Transcript below the fold.
May 31 2011
Back in April, we put together an episode to go over the different attacks being levied against the Consumer Financial Protection Bureau (CFPB) and Elizabeth Warren. And last week, during a House Oversight subcommittee hearing that we covered extensively, the animosity harnessed in the legislation we summarized was clearly on display.
The treatment of Ms. Warren is crucial to understanding the motivations behind the attempts to strip the CFPB of power before any of its authority goes into effect. We knew this issue was going to heat up as we drew nearer to July, when much of the CFPB’s authority becomes active.
To account for recent developments, we are re-releasing Episode 10, entitled “Stopping CFPB”. Along with it is an up-to-date one page summary that accounts for recent developments.
Updated one-pager below the fold.
May 24 2011
UPDATE: Wow. That was fast. The Chairman’s facebook page been taken over by requests for an apology, his wikipedia page has a new entry in his long (seriously long) list of controversies, and there is already an ActBlue page setup to defeat him.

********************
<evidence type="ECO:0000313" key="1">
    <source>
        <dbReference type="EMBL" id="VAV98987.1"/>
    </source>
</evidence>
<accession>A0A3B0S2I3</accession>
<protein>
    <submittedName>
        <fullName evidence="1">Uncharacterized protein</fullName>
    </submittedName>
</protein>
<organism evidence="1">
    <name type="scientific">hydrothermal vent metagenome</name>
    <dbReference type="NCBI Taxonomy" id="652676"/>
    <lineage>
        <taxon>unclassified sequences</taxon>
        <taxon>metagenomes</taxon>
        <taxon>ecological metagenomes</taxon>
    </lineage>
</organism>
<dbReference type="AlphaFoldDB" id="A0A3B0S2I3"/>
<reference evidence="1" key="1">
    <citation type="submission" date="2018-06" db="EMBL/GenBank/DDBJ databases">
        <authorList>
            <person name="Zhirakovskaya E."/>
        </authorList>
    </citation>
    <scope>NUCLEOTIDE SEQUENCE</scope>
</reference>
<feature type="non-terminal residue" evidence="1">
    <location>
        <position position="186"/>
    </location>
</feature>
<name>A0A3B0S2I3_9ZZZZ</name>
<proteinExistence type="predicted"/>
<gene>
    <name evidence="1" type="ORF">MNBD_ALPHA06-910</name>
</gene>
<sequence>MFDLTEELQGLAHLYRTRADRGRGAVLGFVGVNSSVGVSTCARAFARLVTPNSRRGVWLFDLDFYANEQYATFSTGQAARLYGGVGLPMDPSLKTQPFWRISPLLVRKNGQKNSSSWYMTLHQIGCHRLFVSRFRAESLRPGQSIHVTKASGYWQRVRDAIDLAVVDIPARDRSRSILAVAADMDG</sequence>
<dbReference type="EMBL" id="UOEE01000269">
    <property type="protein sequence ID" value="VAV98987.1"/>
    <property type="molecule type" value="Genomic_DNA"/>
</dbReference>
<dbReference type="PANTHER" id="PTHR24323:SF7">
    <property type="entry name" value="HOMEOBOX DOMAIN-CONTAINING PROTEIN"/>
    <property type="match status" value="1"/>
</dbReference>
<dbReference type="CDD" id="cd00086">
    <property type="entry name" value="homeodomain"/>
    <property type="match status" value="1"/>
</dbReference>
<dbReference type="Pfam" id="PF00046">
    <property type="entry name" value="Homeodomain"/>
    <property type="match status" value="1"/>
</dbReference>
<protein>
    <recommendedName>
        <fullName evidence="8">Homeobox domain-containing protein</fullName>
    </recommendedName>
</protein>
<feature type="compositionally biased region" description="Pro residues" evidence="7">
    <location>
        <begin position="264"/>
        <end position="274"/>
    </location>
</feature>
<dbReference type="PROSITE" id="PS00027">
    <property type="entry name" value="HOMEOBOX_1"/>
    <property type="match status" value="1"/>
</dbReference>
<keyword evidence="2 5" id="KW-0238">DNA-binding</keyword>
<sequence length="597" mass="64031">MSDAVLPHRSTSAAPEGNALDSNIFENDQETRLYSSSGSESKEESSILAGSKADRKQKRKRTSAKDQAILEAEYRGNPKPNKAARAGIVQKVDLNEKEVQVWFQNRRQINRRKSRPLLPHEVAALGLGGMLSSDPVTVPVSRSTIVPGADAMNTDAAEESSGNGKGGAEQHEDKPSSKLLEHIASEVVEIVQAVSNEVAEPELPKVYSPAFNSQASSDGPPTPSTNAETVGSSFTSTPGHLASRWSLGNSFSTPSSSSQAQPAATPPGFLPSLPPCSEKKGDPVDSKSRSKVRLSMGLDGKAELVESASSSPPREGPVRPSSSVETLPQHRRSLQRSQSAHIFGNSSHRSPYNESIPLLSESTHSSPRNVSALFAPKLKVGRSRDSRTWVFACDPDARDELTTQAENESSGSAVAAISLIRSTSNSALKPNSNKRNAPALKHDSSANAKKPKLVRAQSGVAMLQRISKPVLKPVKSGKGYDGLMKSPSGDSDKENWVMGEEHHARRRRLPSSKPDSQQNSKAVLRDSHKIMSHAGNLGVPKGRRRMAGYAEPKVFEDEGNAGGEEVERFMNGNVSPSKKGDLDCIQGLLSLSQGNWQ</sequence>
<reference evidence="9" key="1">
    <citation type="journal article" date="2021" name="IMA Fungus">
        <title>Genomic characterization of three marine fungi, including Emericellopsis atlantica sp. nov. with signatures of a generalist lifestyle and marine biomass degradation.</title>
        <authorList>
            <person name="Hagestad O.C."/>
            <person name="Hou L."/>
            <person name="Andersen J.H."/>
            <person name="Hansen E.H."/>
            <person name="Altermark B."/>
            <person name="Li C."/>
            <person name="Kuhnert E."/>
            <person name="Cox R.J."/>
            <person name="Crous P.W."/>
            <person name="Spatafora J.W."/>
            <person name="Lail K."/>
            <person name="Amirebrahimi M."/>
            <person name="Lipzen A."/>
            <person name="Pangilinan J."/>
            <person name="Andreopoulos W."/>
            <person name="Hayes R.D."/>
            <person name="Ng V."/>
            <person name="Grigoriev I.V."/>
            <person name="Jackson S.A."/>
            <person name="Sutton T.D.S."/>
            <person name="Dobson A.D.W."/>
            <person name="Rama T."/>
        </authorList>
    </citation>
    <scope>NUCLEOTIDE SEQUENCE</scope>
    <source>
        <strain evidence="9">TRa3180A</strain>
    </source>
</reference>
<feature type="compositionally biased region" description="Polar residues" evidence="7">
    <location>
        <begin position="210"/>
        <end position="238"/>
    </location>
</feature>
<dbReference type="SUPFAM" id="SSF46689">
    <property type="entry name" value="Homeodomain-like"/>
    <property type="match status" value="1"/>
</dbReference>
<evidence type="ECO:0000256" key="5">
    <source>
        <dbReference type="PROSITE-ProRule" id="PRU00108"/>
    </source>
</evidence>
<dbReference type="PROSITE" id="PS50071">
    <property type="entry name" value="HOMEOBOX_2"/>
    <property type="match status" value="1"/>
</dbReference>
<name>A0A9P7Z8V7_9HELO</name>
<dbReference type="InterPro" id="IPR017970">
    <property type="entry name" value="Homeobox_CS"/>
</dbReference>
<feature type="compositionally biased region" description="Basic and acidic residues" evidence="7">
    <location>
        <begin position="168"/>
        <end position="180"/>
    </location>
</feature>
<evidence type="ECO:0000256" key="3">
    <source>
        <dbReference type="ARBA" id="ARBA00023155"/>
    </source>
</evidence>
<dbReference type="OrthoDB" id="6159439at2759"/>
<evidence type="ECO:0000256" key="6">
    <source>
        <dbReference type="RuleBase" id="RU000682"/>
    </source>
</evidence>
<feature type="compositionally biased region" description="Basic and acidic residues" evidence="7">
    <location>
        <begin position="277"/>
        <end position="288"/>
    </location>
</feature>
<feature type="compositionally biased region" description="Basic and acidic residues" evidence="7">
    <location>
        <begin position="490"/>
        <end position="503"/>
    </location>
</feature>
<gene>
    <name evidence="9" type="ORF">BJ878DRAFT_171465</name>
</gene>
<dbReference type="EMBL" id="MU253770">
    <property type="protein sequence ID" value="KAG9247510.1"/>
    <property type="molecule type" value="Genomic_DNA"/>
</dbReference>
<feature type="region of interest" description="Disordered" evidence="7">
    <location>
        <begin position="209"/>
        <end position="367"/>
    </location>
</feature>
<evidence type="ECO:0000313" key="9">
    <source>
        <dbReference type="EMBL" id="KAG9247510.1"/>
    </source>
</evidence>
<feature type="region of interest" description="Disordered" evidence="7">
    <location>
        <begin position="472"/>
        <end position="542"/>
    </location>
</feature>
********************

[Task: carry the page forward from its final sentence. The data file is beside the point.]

We at Main Street Insider are providing this ActBlue information, not because we are endorsing anyone in any race, we are not, but because we believe it to be relevant information to this story.
UPDATE II: Congressman John Yarmuth’s office has posted a clip of his comments on the tone of today’s hearing. Video embedded at the bottom of this post, definitely worth watching.
UPDATE: We reached out to the press team in Chairman McHenry’s office. We were not able to reach someone immediately. We await their reply and, should we get one, will share it unedited with you.
Well, that was… ummm… interesting. Not sure I’ve ever seen a hearing end quite like this one did. Chairman McHenry basically ended the meeting by accusing Elizabeth Warren of outright lying. This is representative of the treatment she received throughout the hearing.
Transcript below the fold…
Apr 11 2011
cross-posted from Main Street Insider
Much of the authority of the Consumer Financial Protection Bureau (CFPB) is schedule to go into effect in July, which means that between now and then, attempts by House Republicans to limit that authority are going to intensify. This week’s episode of 90 Second Summaries examines some of those attempts.
Though these bills are unlikely to see real action on their own, look for a measure of this sort to be included as a rider on some must-pass piece of legislation.